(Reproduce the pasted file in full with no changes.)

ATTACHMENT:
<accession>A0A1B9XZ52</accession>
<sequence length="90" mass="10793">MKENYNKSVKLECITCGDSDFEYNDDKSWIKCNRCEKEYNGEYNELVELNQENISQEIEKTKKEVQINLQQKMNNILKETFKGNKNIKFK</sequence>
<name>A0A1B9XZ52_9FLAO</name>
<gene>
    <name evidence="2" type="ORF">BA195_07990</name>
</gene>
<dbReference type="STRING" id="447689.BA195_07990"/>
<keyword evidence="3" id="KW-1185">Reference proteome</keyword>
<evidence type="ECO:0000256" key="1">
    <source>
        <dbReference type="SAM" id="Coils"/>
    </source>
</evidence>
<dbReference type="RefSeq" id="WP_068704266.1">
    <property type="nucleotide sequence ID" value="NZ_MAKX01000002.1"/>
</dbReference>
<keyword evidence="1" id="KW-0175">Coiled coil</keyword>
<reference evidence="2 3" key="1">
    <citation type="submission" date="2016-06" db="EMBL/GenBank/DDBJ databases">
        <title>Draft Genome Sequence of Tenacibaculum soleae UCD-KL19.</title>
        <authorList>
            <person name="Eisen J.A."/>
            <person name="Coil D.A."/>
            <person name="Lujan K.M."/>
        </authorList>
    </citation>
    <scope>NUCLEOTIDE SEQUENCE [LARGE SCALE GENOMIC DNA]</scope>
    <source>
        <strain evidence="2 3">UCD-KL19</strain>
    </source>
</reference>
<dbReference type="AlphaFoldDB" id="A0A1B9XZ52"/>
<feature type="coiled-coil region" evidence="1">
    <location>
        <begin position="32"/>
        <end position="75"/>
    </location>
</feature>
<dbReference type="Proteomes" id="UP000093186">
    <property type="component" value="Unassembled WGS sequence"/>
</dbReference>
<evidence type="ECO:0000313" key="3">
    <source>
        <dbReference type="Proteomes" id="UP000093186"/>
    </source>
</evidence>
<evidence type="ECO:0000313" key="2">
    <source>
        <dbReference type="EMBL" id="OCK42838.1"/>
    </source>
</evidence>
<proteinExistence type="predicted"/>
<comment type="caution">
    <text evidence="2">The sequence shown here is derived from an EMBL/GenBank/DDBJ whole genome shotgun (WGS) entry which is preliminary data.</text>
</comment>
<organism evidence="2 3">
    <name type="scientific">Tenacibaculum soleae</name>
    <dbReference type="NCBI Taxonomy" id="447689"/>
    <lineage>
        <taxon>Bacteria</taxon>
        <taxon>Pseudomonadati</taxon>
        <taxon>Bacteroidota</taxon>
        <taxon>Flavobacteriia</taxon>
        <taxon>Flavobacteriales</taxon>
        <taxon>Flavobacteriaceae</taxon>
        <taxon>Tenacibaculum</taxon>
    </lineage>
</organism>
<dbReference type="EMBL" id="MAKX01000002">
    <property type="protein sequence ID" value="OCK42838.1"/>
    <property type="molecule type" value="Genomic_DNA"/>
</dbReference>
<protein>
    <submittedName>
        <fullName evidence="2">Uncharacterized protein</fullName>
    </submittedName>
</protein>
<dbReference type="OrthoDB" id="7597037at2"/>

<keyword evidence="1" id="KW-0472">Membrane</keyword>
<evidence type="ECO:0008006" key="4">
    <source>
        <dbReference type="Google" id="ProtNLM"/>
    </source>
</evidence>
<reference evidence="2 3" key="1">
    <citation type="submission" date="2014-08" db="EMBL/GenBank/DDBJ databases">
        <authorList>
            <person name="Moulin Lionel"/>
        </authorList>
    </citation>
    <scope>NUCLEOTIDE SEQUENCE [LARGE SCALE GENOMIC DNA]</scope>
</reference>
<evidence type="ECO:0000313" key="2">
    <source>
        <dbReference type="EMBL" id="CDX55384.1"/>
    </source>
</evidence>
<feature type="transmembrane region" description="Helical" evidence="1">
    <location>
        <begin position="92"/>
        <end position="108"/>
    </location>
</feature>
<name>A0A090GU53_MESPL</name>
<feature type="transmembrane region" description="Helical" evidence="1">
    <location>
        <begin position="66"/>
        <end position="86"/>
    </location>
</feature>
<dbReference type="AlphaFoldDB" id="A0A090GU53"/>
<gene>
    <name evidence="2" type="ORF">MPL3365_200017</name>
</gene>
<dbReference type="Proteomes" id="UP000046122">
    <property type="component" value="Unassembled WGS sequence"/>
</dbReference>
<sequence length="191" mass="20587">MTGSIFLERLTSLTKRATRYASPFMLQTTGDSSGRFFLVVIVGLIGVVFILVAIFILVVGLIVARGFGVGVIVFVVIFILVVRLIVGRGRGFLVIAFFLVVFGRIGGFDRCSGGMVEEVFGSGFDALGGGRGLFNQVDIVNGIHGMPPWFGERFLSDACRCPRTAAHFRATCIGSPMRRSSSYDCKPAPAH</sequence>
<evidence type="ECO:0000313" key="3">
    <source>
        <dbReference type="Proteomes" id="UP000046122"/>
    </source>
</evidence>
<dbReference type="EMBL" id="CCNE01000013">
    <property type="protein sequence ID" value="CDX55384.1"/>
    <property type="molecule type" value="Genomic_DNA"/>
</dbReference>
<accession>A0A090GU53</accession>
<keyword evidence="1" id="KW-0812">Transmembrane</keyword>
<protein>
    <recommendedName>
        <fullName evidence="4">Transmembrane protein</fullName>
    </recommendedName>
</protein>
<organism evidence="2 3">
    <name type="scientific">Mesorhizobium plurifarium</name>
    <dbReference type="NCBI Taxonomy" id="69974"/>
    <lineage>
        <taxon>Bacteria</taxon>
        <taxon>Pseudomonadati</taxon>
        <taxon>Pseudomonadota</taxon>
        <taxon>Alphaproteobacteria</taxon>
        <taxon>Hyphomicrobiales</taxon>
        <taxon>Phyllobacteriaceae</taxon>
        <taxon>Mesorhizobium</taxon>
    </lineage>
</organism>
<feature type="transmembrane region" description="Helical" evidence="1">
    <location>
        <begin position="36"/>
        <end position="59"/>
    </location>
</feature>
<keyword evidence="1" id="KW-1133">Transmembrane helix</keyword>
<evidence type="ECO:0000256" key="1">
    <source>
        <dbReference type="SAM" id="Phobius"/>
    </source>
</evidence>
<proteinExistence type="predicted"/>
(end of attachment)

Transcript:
<accession>A0A1B9XZ52</accession>
<sequence length="90" mass="10793">MKENYNKSVKLECITCGDSDFEYNDDKSWIKCNRCEKEYNGEYNELVELNQENISQEIEKTKKEVQINLQQKMNNILKETFKGNKNIKFK</sequence>
<name>A0A1B9XZ52_9FLAO</name>
<gene>
    <name evidence="2" type="ORF">BA195_07990</name>
</gene>
<dbReference type="STRING" id="447689.BA195_07990"/>
<keyword evidence="3" id="KW-1185">Reference proteome</keyword>
<evidence type="ECO:0000256" key="1">
    <source>
        <dbReference type="SAM" id="Coils"/>
    </source>
</evidence>
<dbReference type="RefSeq" id="WP_068704266.1">
    <property type="nucleotide sequence ID" value="NZ_MAKX01000002.1"/>
</dbReference>
<keyword evidence="1" id="KW-0175">Coiled coil</keyword>
<reference evidence="2 3" key="1">
    <citation type="submission" date="2016-06" db="EMBL/GenBank/DDBJ databases">
        <title>Draft Genome Sequence of Tenacibaculum soleae UCD-KL19.</title>
        <authorList>
            <person name="Eisen J.A."/>
            <person name="Coil D.A."/>
            <person name="Lujan K.M."/>
        </authorList>
    </citation>
    <scope>NUCLEOTIDE SEQUENCE [LARGE SCALE GENOMIC DNA]</scope>
    <source>
        <strain evidence="2 3">UCD-KL19</strain>
    </source>
</reference>
<dbReference type="AlphaFoldDB" id="A0A1B9XZ52"/>
<feature type="coiled-coil region" evidence="1">
    <location>
        <begin position="32"/>
        <end position="75"/>
    </location>
</feature>
<dbReference type="Proteomes" id="UP000093186">
    <property type="component" value="Unassembled WGS sequence"/>
</dbReference>
<evidence type="ECO:0000313" key="3">
    <source>
        <dbReference type="Proteomes" id="UP000093186"/>
    </source>
</evidence>
<evidence type="ECO:0000313" key="2">
    <source>
        <dbReference type="EMBL" id="OCK42838.1"/>
    </source>
</evidence>
<proteinExistence type="predicted"/>
<comment type="caution">
    <text evidence="2">The sequence shown here is derived from an EMBL/GenBank/DDBJ whole genome shotgun (WGS) entry which is preliminary data.</text>
</comment>
<organism evidence="2 3">
    <name type="scientific">Tenacibaculum soleae</name>
    <dbReference type="NCBI Taxonomy" id="447689"/>
    <lineage>
        <taxon>Bacteria</taxon>
        <taxon>Pseudomonadati</taxon>
        <taxon>Bacteroidota</taxon>
        <taxon>Flavobacteriia</taxon>
        <taxon>Flavobacteriales</taxon>
        <taxon>Flavobacteriaceae</taxon>
        <taxon>Tenacibaculum</taxon>
    </lineage>
</organism>
<dbReference type="EMBL" id="MAKX01000002">
    <property type="protein sequence ID" value="OCK42838.1"/>
    <property type="molecule type" value="Genomic_DNA"/>
</dbReference>
<protein>
    <submittedName>
        <fullName evidence="2">Uncharacterized protein</fullName>
    </submittedName>
</protein>
<dbReference type="OrthoDB" id="7597037at2"/>

<keyword evidence="1" id="KW-0472">Membrane</keyword>
<evidence type="ECO:0008006" key="4">
    <source>
        <dbReference type="Google" id="ProtNLM"/>
    </source>
</evidence>
<reference evidence="2 3" key="1">
    <citation type="submission" date="2014-08" db="EMBL/GenBank/DDBJ databases">
        <authorList>
            <person name="Moulin Lionel"/>
        </authorList>
    </citation>
    <scope>NUCLEOTIDE SEQUENCE [LARGE SCALE GENOMIC DNA]</scope>
</reference>
<evidence type="ECO:0000313" key="2">
    <source>
        <dbReference type="EMBL" id="CDX55384.1"/>
    </source>
</evidence>
<feature type="transmembrane region" description="Helical" evidence="1">
    <location>
        <begin position="92"/>
        <end position="108"/>
    </location>
</feature>
<name>A0A090GU53_MESPL</name>
<feature type="transmembrane region" description="Helical" evidence="1">
    <location>
        <begin position="66"/>
        <end position="86"/>
    </location>
</feature>
<dbReference type="AlphaFoldDB" id="A0A090GU53"/>
<gene>
    <name evidence="2" type="ORF">MPL3365_200017</name>
</gene>
<dbReference type="Proteomes" id="UP000046122">
    <property type="component" value="Unassembled WGS sequence"/>
</dbReference>
<sequence length="191" mass="20587">MTGSIFLERLTSLTKRATRYASPFMLQTTGDSSGRFFLVVIVGLIGVVFILVAIFILVVGLIVARGFGVGVIVFVVIFILVVRLIVGRGRGFLVIAFFLVVFGRIGGFDRCSGGMVEEVFGSGFDALGGGRGLFNQVDIVNGIHGMPPWFGERFLSDACRCPRTAAHFRATCIGSPMRRSSSYDCKPAPAH</sequence>
<evidence type="ECO:0000313" key="3">
    <source>
        <dbReference type="Proteomes" id="UP000046122"/>
    </source>
</evidence>
<dbReference type="EMBL" id="CCNE01000013">
    <property type="protein sequence ID" value="CDX55384.1"/>
    <property type="molecule type" value="Genomic_DNA"/>
</dbReference>
<accession>A0A090GU53</accession>
<keyword evidence="1" id="KW-0812">Transmembrane</keyword>
<protein>
    <recommendedName>
        <fullName evidence="4">Transmembrane protein</fullName>
    </recommendedName>
</protein>
<organism evidence="2 3">
    <name type="scientific">Mesorhizobium plurifarium</name>
    <dbReference type="NCBI Taxonomy" id="69974"/>
    <lineage>
        <taxon>Bacteria</taxon>
        <taxon>Pseudomonadati</taxon>
        <taxon>Pseudomonadota</taxon>
        <taxon>Alphaproteobacteria</taxon>
        <taxon>Hyphomicrobiales</taxon>
        <taxon>Phyllobacteriaceae</taxon>
        <taxon>Mesorhizobium</taxon>
    </lineage>
</organism>
<feature type="transmembrane region" description="Helical" evidence="1">
    <location>
        <begin position="36"/>
        <end position="59"/>
    </location>
</feature>
<keyword evidence="1" id="KW-1133">Transmembrane helix</keyword>
<evidence type="ECO:0000256" key="1">
    <source>
        <dbReference type="SAM" id="Phobius"/>
    </source>
</evidence>
<proteinExistence type="predicted"/>